Who: Astoria Greengrass, Cary Robards
Where: Sabina Capper’s wedding
When: 14 December 2001, afternoon
Some people might have found it trying to help plan a friend’s wedding (and shower, and hen night) so soon after a breakup. But to Astoria it was at least a welcome distraction and a way to keep busy, now that she had neither a job nor marathon makeout sessions with Cary to help her pass the time.
After the ceremony she’d hugged and kissed Sabina and said she was so, so happy for her—and she’d really meant it. Her eyes had welled up with happy tears and she’d laughed and cried at the same time but then she’d found it rather hard to stop. In the crowd of well-wishers she’d managed to discreetly slip away and down an empty hallway, where she leaned against the wall and wrapped her arms around herself and tried to sob very very quietly, because this was Sabina’s wedding, and it wouldn’t do to make a spectacle of herself. She still didn’t feel sad exactly—she didn’t know what she felt, except that she had the peculiar but certain feeling that if she could just cry it out for a bit longer she’d be able to collect herself and put on a smile and go fuss over Sabina at the reception like she should. She just had to get through it first. It was involuntary, like having a coughing fit.
She thought she heard footsteps approaching and she quickly held her breath and wiped away her tears, unknowingly smearing a dark line of mascara all across her cheek as she did so.
Cary paused in front of his weepy ex-girlfriend. Huh. These did not too like happy tears. If they were, she wouldn’t be hiding.
“You’ve messed up your war paint,” he said, pointing at his cheek.
Astoria was so surprised to see it was her ex-boyfriend who found her—of all people — that it took her a moment to realise what he meant.
“Oh,” she said, wiping at her cheek and only succeeding in smearing it thoroughly. She was dressed far too nicely to even consider using her sleeve. “Thank you,” she said, and tried to think of something else to say to keep him talking to her. She hiccupped once but apparently his sudden appearance had been the jolt she’d needed to stop crying.
Cary bit back a laugh. He meant it affectionately but she probably wouldn’t see it that way.
“You might need this.” He waved a handkerchief in front of her face.
“Thank you,” Astoria said again, carefully keeping her composure. She was half-afraid she might burst into tears again any moment, and she kept her gestures and voice gentle, as though that would somehow prevent another emotional collapse. She accepted the handkerchief and dabbed delicately at her eyes. “I must have left my bag… It was a lovely ceremony, wasn’t it? Very moving.” That was her attempt to explain away her red, tearstained face, anyway. “Sabina’s been my best friend forever.”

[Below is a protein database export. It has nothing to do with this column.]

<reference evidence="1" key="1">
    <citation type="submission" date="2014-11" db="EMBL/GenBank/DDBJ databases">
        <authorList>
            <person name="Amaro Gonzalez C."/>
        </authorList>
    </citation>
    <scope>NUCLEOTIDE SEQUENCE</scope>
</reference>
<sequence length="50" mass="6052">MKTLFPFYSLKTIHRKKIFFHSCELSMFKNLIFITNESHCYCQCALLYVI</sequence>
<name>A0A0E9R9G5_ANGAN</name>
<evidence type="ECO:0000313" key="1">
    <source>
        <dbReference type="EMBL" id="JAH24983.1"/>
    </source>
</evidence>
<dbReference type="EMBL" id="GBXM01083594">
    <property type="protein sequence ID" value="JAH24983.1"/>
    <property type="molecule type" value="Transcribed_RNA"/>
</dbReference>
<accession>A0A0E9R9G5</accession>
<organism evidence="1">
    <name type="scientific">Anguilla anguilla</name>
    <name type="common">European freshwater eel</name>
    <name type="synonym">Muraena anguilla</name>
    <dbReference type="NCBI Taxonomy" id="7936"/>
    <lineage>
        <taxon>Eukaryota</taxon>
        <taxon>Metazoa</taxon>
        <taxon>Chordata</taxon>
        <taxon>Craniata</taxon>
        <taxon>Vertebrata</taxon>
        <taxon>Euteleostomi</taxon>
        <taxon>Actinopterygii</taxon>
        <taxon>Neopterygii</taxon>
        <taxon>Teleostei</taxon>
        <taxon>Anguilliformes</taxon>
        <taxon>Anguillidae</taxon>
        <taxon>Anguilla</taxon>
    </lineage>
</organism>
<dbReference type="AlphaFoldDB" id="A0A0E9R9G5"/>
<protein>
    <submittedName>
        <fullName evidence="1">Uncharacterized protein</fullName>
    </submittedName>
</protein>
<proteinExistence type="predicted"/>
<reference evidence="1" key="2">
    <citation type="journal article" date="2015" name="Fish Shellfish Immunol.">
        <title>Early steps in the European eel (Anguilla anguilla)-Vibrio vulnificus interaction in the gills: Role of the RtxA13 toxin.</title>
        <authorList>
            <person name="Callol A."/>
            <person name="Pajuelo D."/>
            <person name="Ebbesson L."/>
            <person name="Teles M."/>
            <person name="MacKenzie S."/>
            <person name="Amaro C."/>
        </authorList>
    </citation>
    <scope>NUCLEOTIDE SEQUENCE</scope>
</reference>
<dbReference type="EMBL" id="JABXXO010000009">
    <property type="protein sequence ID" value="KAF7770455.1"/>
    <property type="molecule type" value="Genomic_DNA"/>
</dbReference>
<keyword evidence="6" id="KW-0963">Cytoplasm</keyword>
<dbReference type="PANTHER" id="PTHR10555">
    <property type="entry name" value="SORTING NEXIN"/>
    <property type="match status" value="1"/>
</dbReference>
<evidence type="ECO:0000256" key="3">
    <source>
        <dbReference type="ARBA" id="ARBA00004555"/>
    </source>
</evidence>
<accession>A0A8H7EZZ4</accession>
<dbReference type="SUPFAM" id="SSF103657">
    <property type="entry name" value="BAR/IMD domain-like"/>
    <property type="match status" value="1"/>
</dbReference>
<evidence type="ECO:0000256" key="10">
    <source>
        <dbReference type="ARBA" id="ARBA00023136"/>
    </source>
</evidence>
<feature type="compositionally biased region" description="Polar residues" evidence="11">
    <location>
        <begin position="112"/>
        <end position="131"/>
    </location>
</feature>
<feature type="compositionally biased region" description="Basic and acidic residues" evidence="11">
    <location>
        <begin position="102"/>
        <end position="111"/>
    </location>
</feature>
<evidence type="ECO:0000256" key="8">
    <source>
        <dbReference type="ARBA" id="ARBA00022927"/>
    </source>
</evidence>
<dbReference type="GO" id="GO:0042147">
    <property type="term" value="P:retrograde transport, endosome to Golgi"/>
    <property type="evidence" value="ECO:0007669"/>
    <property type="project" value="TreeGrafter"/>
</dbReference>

She twisted the handkerchief in her hands. If she offered it back, he might leave, and she would rather he didn’t.
Cary shrugged. “Guess so,” he replied. “I have no doubt they’ll be together forever.” Probably by failing to divorce, come what may.
“Shall we go find your bag, then?”
Astoria hesitated. She wasn’t feeling quite solid enough to go face the world, and she also didn’t really want to be seen with her ex-boyfriend whom she had broken it off with precisely because he wasn’t the sort of person she should be seen with. “How’ve you been?” she asked, ignoring his suggestion completely, and giving him a small, apologetic sort of smile — apologetic because the unspoken second half of her question was “since I dumped you?”
“Oh, fine,” said Cary, making a face. “Trying to get my old job back. But they’re stalling because they’re trying to see how many new terms and conditions they can fit in my contract,” he explained. “How are you? Still a lady of leisure?”
Astoria hadn’t really been asking about work, but she supposed it was nice to see that he wasn’t emotionally devastated. Although a little emotional devastation might have been nice.
“I’ve been helping Sabina with things for the wedding. Although I suppose that’s over now.” Astoria felt a wave of that freaked-out feeling come up again, and throttling Cary’s handkerchief more vigorously helped her fight it off. “I suppose I could start looking again, everyone needs extra help over the holidays. Although then I’m leaving to go home to visit my parents for Christmas, so I maybe I should wait until the new year. And I’m going to ask them to start asking round for another match for me.” Oh dear, why had she gone and said that? She wasn’t trying to be cruel to him, just chattering nervously. “Although I don’t want to rush into anything too fast,” she added, as though that made it any better.